fronex wrote: I am not so firm with american history. But didnt North Vietnam won the war and America had to retreat from Vietnam?
It's not that clear cut. America ended its direct military involvement when America signed the Paris Accords in 1973, but the US was not obligated to cease its involvement completely. North Vietnam did not defeat South Vietnam until 1975 which is when Congressional politics forced the end of American material support for South Vietnam
fronex wrote:So, was american strategy better or worse than france strategy, because americans won all battles, but still lost the war.
Americans would have never employed the strategy used at Dien Bien Phu and other places. The French strategy was to force a defensive battle with the Vietnamese by building a fortress in an enemy area that could not be ignored. In doing so however, the French ignored that they had a massive garrison that could only be resupplied by aerial means. The site they also chose was a lowland surrounded by hills. This became an extreme hazard as the Vietnamese occupied these hills with anti aircraft and artillery batteries. As a result, the French could not leverage their attack aircraft and supply aircraft without significant disruption. The Vietnamese were free to bombard the fort because the hills were so high above, the French artillery could not target the Vietnamese artillery. Once the French realized their mistake, they doubled down and deployed a colossal paratrooper operation to rescue the beleaguered forces. This only exacerbated the problem as the demands on supplies were made even more stringent.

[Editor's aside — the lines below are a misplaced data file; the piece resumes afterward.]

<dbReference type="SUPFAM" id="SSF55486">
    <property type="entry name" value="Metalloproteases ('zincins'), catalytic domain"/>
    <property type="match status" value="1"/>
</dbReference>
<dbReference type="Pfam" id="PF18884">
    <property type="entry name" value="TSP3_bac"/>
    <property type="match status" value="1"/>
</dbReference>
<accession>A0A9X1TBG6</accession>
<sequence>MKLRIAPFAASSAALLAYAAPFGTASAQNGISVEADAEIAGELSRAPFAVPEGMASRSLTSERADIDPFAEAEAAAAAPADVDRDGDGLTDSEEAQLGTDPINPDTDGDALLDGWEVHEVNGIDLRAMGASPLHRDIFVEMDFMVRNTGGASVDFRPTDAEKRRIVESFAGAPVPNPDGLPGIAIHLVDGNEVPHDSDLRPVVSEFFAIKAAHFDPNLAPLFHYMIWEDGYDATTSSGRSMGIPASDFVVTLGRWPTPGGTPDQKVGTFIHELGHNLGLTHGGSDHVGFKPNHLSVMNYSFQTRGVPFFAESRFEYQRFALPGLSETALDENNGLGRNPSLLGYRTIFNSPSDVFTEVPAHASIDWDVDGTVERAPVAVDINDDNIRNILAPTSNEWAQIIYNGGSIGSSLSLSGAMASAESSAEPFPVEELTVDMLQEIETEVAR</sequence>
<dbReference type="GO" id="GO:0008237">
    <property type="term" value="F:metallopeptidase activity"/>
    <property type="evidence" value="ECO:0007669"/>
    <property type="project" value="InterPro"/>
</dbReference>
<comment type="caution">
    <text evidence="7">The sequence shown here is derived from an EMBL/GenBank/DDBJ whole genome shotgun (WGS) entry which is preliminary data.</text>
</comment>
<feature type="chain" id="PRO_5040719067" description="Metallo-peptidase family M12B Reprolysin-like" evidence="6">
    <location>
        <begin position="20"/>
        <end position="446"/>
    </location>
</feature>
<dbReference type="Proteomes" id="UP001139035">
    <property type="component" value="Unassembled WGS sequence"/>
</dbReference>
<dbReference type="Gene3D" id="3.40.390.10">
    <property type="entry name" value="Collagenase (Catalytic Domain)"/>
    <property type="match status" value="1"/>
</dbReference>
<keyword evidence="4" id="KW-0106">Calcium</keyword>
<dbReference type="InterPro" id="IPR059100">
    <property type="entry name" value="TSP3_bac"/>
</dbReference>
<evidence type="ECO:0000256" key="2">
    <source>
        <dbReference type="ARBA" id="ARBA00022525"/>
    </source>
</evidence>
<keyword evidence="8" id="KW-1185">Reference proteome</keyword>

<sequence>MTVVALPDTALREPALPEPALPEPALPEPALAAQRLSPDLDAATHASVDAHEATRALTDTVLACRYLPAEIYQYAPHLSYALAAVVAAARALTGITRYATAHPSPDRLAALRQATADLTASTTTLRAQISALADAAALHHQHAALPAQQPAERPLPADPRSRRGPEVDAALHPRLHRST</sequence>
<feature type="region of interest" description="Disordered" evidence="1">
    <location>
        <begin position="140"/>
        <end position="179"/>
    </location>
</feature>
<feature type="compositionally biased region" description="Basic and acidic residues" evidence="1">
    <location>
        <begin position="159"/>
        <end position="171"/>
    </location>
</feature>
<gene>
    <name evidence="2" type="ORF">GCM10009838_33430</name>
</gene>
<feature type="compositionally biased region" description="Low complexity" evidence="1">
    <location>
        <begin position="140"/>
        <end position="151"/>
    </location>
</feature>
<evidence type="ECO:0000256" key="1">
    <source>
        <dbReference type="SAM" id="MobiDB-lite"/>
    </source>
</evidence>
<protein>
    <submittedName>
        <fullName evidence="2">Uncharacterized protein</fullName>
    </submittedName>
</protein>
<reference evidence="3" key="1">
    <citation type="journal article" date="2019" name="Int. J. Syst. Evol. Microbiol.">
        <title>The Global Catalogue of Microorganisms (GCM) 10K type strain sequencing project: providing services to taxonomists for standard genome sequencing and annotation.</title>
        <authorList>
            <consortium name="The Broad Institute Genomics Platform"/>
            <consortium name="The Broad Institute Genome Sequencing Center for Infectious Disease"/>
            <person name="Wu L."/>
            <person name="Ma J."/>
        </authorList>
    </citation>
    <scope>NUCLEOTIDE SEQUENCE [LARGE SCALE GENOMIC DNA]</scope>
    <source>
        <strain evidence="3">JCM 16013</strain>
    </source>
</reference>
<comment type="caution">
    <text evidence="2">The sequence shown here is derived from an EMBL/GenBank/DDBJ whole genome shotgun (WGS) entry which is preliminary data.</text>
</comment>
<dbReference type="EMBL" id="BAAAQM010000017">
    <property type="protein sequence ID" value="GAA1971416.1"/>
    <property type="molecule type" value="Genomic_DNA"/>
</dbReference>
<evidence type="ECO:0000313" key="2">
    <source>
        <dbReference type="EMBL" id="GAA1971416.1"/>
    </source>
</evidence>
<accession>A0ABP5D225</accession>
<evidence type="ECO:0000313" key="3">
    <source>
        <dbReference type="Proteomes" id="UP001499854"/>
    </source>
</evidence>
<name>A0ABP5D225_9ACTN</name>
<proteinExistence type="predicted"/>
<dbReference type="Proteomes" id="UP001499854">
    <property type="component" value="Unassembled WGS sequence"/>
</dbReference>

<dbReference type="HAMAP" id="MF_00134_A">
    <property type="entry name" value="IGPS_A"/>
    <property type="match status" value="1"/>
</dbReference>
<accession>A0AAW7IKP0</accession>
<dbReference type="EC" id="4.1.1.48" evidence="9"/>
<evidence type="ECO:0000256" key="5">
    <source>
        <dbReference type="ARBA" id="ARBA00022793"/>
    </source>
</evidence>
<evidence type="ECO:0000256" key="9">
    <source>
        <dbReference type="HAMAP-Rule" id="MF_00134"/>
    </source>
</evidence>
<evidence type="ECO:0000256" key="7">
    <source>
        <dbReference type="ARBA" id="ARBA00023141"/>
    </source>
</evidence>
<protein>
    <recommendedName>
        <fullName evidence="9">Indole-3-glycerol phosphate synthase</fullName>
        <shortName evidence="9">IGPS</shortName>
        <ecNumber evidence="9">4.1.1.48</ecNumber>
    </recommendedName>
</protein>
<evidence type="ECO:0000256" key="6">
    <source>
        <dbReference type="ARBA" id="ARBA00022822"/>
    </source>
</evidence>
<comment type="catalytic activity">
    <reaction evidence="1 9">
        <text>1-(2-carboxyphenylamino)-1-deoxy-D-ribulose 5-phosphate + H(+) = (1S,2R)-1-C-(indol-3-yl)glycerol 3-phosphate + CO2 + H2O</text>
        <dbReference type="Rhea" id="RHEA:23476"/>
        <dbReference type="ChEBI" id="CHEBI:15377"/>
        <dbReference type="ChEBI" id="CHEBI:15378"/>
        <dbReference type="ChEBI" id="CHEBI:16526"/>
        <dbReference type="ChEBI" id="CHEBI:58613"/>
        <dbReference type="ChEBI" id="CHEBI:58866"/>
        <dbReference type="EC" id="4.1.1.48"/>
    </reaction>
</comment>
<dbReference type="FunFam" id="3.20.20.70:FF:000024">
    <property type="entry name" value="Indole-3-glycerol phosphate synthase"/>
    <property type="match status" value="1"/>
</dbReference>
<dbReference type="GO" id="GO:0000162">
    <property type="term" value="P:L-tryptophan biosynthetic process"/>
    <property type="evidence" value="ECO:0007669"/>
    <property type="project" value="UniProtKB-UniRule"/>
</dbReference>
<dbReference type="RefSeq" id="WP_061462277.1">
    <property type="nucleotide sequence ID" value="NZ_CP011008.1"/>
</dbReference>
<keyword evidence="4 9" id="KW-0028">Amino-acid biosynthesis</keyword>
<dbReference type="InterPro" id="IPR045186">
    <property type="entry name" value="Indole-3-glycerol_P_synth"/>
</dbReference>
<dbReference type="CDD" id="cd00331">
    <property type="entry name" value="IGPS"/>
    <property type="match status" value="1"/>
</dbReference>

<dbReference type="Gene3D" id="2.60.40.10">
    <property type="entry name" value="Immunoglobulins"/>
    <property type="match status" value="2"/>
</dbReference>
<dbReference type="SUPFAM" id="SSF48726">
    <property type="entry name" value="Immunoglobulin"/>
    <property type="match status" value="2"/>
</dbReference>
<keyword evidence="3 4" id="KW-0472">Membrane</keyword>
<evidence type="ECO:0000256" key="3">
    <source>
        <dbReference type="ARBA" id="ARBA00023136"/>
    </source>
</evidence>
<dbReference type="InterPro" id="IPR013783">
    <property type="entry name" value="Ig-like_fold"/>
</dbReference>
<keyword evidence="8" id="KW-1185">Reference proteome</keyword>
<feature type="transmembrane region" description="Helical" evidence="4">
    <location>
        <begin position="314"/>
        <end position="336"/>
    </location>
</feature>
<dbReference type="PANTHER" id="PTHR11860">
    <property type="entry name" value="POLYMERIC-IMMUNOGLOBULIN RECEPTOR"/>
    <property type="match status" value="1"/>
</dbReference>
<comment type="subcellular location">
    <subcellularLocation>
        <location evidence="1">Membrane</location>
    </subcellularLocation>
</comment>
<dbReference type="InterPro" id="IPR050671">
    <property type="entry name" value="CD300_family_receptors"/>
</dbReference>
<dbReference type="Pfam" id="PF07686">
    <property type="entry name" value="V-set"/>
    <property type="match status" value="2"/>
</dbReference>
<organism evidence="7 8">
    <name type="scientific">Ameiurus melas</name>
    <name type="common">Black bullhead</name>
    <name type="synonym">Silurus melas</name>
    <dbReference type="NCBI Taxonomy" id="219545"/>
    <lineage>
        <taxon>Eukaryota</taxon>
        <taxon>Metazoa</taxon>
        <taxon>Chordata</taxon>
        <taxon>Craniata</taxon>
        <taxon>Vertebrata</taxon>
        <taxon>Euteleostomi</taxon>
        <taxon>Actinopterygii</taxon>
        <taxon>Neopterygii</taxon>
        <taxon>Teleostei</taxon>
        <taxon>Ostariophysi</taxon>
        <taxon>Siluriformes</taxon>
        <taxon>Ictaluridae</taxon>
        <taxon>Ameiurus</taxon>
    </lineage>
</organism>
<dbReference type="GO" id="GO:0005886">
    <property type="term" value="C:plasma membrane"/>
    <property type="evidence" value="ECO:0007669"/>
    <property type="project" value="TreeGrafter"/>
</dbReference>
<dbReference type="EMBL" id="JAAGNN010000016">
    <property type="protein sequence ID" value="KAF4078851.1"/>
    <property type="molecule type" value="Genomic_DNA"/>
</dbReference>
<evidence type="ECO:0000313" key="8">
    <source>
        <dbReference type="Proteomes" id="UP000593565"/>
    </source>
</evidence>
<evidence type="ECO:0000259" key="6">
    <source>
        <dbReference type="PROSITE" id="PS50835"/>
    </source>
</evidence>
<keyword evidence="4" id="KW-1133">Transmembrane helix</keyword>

In short, the French gave the Vietnamese the means to destroy them. In contrast American defensive operations were much smaller, sustainable and better distributed reducing risk.